In Support Of
L.D. 745, “An Act To Promote Sustainable Food Policies”

Senator Jackson, Representative Dill and esteemed members of the Joint Standing Committee on Agriculture, Conservation and Forestry Committee. My name is Justin Alfond. I am a resident of Portland, and I am proud to serve as President of the Maine Senate and honored to represent Senate District 8 which includes most of Portland and the islands of Peaks, Cliff and Great Diamond. Today, I am pleased to appear before you as the sponsor of L.D. 745, “An Act To Promote Sustainable Food Policies”

In 1919, the legislature had the good judgement to permanently include the farmer and the fisherman on our great State of Maine seal. Maine has a rich heritage of farming and fishing, and it was early agriculture and fishermen that helped build this state.

Unfortunately, Maine is in a food crisis. According to a 2010 Census, nearly 1 in 7 Mainers is food insecure, meaning they have a limited or uncertain food supply. In fact, just yesterday the Portland Press Herald reported on the growing lines at our food banks, with many of those patrons earning too much to qualify for food stamps, yet not earning enough for groceries. In the greatest country in the world, it is unacceptable for anyone to go hungry.

And we all know, it costs money to ship food across the country or across the world. As fuel prices go up, so does the cost of food.

While we struggle with this food crisis, we have farmland ready for production and a labor force ready to work. With 1.3M acres of arable farmland and a world-class fisheries system, we have the opportunity to not only feed every person in our state, but to become the breadbasket of New England.

Quite simply, we have within our power to produce much more food in Maine, and feed many more Maine people.

Now, I’m not the first person to think of this, and there has been great work done across the state to address some of these problems. With this legislation, we have the ability to bring these groups together and provide them the support they need.

In addition to the grant system laid out in my bill, I have an amendment to make the initiative more comprehensive and long-term.

First, the bill as amended would establish a 15-member board called the Board on Statewide Food Sustainability. The board would be made up of two Senators, two Representatives, the Commissioner of Agriculture, Conservation & Forestry, the Commissioner of Marine Resources, and nine public members, all with varying expertise in agriculture, aquaculture, and feeding people.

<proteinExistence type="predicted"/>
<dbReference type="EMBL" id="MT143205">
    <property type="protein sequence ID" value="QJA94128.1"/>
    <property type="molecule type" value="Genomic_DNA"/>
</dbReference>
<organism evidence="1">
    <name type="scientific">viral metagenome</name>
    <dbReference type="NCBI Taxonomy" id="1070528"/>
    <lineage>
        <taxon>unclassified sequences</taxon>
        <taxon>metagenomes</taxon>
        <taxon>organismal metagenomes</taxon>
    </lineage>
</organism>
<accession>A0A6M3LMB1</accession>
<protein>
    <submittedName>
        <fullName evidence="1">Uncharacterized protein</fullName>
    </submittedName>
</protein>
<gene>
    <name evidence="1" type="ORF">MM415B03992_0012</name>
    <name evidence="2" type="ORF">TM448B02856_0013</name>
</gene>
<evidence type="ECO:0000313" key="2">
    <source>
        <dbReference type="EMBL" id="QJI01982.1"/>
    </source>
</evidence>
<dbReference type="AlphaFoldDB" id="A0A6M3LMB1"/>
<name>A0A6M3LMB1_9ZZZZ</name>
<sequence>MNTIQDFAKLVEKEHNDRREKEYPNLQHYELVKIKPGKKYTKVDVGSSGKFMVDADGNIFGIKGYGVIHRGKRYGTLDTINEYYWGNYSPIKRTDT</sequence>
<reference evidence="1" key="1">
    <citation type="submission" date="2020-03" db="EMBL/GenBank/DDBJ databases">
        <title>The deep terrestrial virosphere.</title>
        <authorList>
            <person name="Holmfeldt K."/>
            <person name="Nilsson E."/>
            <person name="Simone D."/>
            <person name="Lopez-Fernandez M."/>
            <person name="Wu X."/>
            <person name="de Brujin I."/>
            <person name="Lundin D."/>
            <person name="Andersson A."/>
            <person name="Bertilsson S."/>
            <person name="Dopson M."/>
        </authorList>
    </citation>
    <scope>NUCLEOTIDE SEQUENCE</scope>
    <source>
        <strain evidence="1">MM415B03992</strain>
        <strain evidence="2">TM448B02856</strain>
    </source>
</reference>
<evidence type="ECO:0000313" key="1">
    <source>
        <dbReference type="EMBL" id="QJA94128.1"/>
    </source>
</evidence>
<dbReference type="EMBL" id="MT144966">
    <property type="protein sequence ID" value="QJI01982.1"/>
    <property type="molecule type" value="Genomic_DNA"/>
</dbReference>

The board’s first task will be to develop both a statewide food scarcity plan, and a statewide food sustainability plan. The board will seek the expertise of the great work already being done by Maine Farmland Trust, the City of Portland, the Maine Food Strategy Initiative, and many other groups working on producing more food in Maine and feeding the people in our state.
In addition, the board will be tasked with administering the distribution of grants $1.1M annually to support municipalities and other groups working towards the goal of a sustainable food system. There are a number of innovative projects across the state already underway, and projects that are simply ideas waiting to get off the ground. If we don’t provide the support they need, these projects will never become the working models we need.

It is important to note that this bill is intended to serve as a starting point. There are several bills the Committee will work with, that aim, in one way or another, to grow more food in Maine and increase access to food for Mainers. I defer to the Committee and stakeholders as to the best way to move forward on a strong policy for sustainable food in Maine, and look forward to working with the Committee to that end.

I’d like to thank the committee for your time, and I am happy to answer any questions you may have.